The requirements for nursing school aren't as stringent as physician medical schools, but you're still going to want to present a good application and transcripts. If you haven't attended college, then they will likely want you to send your high school records. Some nursing schools require a GPA of 3.5 or higher, but many online degree programs are more flexible with the grades. Just make sure that you meet the entry requirements before you submit your application. You can apply to multiple online nursing schools, but keep in mind that you may need to move if you get accepted to a school that isn't in your area. You'll typically be able to complete the online coursework wherever you want, but you must complete the clinical rotations at hospitals authorized by the college. There are no fully online nursing schools, but you'll typically spend less than a month at the hospital during your clinical rotations.
Most hiring managers do not care about the specific college or university you attend. They are more concerned about your license and experience. Employers will assume that you have completed the required coursework if you have the license, so don't sweat it if you don't get into a highly rated school. Your dedication to the profession and professionalism during the interview will do far more than information printed on your transcripts. Simply getting into an online nursing program shouldn't be a huge problem, but make sure you do your research and carefully examine the required coursework. Nursing school requires a huge investment of time and effort on the part of the student, so ensure you're ready to go all-in before you start sending financial aid and attending classes.
Online nursing schools do not typically require in-person interviews for admission, but you should be friendly and professional with the enrollment counselor over the phone. You may need to request a letter of recommendation from some of the staff at the college or university, so building a strong rapport with the faculty may help you land the entry-level nursing position you desire. Just ensure that you meet the minimum requirements for the online nursing school. Schools will rarely admit someone who doesn't meet the GPA requirements, so consider retaking courses and getting better grades if your GPA is too low to be admitted. These schools may also look at your science GPA. Nursing schools typically require an applicant's science GPA to be 3.0 or higher.
Completing the Required Coursework
A standard four-year degree will require 120 credit hours of coursework, but most online programs are accelerated. The content is condensed, so a lot of repetitive or unnecessary material may be omitted. This doesn't necessarily mean that the curriculum will be easier. You'll learn quite a bit about treating patients, but many online degrees require coursework in subjects like ethics and leadership as well. A complete four-year degree program will also require coursework in social science, mathematics, and the humanities. Keep in mind that some online colleges might offer a limited curriculum because they offer a standardized graduation path. This can actually be a good thing because you will always know the path you need to take while completing undergraduate coursework.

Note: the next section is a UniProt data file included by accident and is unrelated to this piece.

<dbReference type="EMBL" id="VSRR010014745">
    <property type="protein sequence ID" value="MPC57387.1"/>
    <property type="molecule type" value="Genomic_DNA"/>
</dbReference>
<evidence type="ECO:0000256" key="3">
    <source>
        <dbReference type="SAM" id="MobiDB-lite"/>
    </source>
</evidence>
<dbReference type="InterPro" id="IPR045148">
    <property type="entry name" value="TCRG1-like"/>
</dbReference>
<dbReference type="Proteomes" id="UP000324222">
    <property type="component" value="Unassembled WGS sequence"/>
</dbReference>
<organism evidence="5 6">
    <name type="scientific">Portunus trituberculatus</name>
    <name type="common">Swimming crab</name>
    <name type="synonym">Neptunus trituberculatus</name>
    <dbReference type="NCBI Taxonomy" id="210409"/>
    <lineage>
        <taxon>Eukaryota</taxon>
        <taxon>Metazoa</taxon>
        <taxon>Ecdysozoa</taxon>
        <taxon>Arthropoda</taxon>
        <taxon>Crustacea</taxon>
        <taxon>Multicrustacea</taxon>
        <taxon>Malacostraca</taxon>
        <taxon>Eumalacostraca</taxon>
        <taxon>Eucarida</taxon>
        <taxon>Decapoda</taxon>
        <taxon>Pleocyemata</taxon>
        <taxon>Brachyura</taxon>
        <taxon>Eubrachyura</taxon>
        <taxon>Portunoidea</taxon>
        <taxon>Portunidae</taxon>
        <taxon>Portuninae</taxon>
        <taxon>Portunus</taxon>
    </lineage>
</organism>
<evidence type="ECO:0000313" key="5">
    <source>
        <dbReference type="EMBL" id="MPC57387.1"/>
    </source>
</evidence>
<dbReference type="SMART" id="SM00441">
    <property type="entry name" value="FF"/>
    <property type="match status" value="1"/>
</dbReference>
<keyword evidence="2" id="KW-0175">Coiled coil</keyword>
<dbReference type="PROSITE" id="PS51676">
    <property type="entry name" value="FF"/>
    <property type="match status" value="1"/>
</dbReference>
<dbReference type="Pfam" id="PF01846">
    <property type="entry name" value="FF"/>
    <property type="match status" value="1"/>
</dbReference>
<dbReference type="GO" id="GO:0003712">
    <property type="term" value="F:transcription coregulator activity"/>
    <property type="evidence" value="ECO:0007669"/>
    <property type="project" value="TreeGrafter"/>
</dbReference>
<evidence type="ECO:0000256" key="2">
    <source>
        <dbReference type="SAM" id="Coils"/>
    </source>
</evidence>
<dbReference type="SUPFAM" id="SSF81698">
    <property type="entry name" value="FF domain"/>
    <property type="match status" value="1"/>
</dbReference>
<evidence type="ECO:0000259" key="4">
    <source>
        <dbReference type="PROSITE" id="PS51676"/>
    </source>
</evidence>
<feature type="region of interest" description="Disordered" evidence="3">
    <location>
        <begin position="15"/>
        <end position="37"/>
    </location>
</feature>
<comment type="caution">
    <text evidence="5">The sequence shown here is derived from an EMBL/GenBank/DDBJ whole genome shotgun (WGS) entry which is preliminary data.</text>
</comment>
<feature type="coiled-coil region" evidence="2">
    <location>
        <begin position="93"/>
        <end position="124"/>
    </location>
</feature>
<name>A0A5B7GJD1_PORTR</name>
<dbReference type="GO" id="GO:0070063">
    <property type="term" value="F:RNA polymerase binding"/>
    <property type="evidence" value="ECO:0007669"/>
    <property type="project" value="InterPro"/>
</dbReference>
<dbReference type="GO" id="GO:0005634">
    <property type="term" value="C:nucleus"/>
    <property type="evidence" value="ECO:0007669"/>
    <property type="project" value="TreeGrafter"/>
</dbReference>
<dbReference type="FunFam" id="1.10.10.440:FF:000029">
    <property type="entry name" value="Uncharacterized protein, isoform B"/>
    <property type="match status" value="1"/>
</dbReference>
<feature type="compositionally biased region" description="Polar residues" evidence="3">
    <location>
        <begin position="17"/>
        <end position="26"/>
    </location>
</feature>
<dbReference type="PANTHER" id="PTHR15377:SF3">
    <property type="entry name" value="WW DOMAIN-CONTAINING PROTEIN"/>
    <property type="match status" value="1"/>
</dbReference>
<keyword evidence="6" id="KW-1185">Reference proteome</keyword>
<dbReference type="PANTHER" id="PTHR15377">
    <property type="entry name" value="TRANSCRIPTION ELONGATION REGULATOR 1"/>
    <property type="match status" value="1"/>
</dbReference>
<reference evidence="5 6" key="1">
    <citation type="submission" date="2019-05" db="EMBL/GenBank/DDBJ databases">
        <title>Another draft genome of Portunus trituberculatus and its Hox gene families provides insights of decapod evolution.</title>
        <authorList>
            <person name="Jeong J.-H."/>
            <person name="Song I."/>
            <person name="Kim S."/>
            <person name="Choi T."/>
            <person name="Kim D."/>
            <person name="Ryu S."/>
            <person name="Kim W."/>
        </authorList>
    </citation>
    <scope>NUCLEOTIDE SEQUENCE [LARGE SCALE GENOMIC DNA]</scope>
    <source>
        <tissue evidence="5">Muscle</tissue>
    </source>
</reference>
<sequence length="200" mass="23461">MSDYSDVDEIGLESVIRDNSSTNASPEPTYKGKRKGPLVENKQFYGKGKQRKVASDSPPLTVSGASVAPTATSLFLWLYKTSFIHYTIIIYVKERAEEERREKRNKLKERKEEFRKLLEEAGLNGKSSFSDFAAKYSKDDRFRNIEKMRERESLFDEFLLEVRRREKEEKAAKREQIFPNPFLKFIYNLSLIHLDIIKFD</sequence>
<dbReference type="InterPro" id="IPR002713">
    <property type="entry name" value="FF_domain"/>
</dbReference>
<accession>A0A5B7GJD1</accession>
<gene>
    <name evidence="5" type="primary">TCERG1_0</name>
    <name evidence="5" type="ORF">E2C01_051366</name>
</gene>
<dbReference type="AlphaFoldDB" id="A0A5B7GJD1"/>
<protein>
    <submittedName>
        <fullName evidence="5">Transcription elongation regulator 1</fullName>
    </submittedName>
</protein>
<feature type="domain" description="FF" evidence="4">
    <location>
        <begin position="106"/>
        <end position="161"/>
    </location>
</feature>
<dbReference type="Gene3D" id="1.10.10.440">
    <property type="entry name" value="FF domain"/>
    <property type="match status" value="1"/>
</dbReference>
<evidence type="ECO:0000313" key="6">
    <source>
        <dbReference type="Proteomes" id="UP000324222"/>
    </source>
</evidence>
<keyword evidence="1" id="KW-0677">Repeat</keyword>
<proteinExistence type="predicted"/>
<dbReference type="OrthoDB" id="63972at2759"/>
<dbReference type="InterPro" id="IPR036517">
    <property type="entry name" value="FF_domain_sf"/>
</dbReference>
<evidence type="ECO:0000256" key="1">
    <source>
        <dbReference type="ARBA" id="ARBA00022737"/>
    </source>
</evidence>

Online Nursing Degree Clinical Rotations
If an online nursing school isn't offering clinical rotations, then there's a good chance it isn't regionally accredited. Clinical rotations are necessary because you'll want to have real hospital experience when you apply for an entry-level nursing job. If you haven't worked in a hospital, then employers are going to question the quality of the education you've received. You likely won't have to spend a lot of time attending clinical rotations, but make sure you are paying attention during this part of school because you are going to be shadowing real nurses as they treat patients. The whole reason colleges require clinical rotations is because they want their graduates to be ready for the occupation after they complete school. The clinical rotations will be very similar to the ones you would experience at a normal college or university. They are usually entirely separate from the college courses you complete.
Graduating Nursing School and Considering Additional Online Options
Online nursing degrees are a relatively new concept, but there is an expected nurse shortage in the United States. Not all nurses work in hospital settings. Some work in skilled nursing facilities or provide hospice care. You don't need to worry a lot about your career prospects while finishing nursing school, but keep in mind that there are additional career options for registered nurses. Some nurses continue after their bachelor's program and receive master's degrees and doctorates in nursing. Others may go into a specialization. Certified Registered Nurse Anesthetists earn an average salary of $160,000 per year. Online master's and doctorate programs likely will not require clinical rotations because you completed those during your first four years of nursing school. These are great options for registered nurses who want a salary boost after completing their initial education program. These programs typically offer a ton of flexibility, so you can complete an additional master's degree program while working as a nurse.